Should We Bring Back The Extinct Species? Scientists Say No

With advancements in genetic engineering, it is certainly possible to resurrect extinct species. Harvard scientist George Church said a couple of weeks ago that he was just two years away from creating a woolly mammoth embryo. A bigger question here is: Should we bring back the extinct species? Advocates of “de-extinction” say it would help fix some of the damage that humans have done to the environment.

Woolly Mammoth Extinct Species
Clker-Free-Vector-Images / Pixabay

Instead of reviving extinct species, save the endangered ones

A new study published in the journal Nature Ecology and Evolution says that rebuilding species that no longer exist would be a terrible idea. Scientists from Canada, Australia, and New Zealand looked into the cost of bringing back an extinct species and taking care of it afterward. They concluded that it would cost 3-8 times more than conserving an endangered species.

There are thousands of endangered species that need our help right now. The governments around the world offer only limited funding for the conservation of threatened animals. If an extinct species is to be revived, funds need to be diverted from other conservation efforts to protecting the new-old species. Joseph Bennett, a conservation biologist at Carleton University and lead author of the study, said we have many species going extinct every year. Instead of bringing back the dead, we can devote our limited resources to help save the endangered ones.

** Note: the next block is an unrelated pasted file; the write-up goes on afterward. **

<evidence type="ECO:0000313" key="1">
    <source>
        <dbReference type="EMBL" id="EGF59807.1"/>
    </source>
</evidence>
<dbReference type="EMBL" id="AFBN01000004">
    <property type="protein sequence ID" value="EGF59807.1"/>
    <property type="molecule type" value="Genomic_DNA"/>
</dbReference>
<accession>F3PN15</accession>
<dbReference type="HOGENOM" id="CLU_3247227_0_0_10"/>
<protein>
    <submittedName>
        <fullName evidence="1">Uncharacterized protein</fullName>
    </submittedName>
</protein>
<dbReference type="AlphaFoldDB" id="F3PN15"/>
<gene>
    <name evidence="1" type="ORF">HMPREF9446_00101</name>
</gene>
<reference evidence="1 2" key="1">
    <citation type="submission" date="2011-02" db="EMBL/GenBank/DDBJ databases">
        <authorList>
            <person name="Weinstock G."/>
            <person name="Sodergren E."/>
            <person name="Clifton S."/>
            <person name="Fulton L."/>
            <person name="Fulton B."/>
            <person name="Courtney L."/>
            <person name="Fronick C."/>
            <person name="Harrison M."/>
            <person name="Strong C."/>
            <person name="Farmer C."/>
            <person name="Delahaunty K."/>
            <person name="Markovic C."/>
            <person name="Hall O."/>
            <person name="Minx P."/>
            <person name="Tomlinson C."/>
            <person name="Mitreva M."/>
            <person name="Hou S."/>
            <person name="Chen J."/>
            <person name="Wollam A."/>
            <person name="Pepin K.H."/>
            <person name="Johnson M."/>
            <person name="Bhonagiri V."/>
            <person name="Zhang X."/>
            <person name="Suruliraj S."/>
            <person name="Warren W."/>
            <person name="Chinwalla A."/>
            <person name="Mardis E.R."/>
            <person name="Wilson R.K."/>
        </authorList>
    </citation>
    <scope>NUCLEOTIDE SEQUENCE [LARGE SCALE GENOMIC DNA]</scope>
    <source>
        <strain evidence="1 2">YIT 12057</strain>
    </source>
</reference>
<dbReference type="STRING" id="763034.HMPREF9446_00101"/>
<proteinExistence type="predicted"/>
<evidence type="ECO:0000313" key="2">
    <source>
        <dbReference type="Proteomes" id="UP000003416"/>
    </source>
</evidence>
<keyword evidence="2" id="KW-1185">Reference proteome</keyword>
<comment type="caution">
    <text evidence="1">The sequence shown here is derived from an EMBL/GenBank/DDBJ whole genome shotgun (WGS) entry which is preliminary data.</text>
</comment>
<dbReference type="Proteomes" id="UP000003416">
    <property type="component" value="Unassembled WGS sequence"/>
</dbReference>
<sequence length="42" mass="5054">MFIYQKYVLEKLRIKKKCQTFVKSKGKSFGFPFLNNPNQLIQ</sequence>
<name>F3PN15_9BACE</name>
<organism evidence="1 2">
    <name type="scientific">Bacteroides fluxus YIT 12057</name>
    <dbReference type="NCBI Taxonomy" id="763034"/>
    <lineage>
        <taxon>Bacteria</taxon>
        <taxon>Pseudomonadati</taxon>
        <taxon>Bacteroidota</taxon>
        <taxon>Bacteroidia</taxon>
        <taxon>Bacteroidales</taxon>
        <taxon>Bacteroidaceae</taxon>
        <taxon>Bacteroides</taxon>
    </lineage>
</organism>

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Who is going to teach it to be a wild animal?

Researchers analyzed the cost of reviving a dead species. Their estimates did not include the actual cost of bringing back a species because no one knows how much it would cost. Assuming the educational institutions or private organizations would foot that bill, the revived species’ population would still be small. It would need the same kind of protection that a threatened species needs. They calculated that conserving a Chatham bellbird would cost about $360,000 during the first year.

The amount of money it would take to revive one extinct species could be used to conserve 3-8 living species that are on the verge of extinction. Technical challenges and funding are only part of the problem. For instance, once you have revived a thylacine, who is going to teach it to be a thylacine? How is it going to learn? And you have to create them in enough numbers to ensure a viable population, said Professor Hugh Possingham of the University of Queensland.

Will the new-old species be able to survive today?

Assuming scientists can create a viable population and teach them to be wild animals again, there are still many other issues. The world has changed dramatically in the last few centuries. Will they be able to survive in today’s atmosphere? Some of the factors (including diseases) that drove them to extinction might still be present. Therefore, it makes more sense to focus our funding and efforts on protecting endangered species rather than trying to reintroduce extinct creatures.

“You get much bigger bang for your buck,” Professor Hugh Possingham told the Sydney Morning Herald.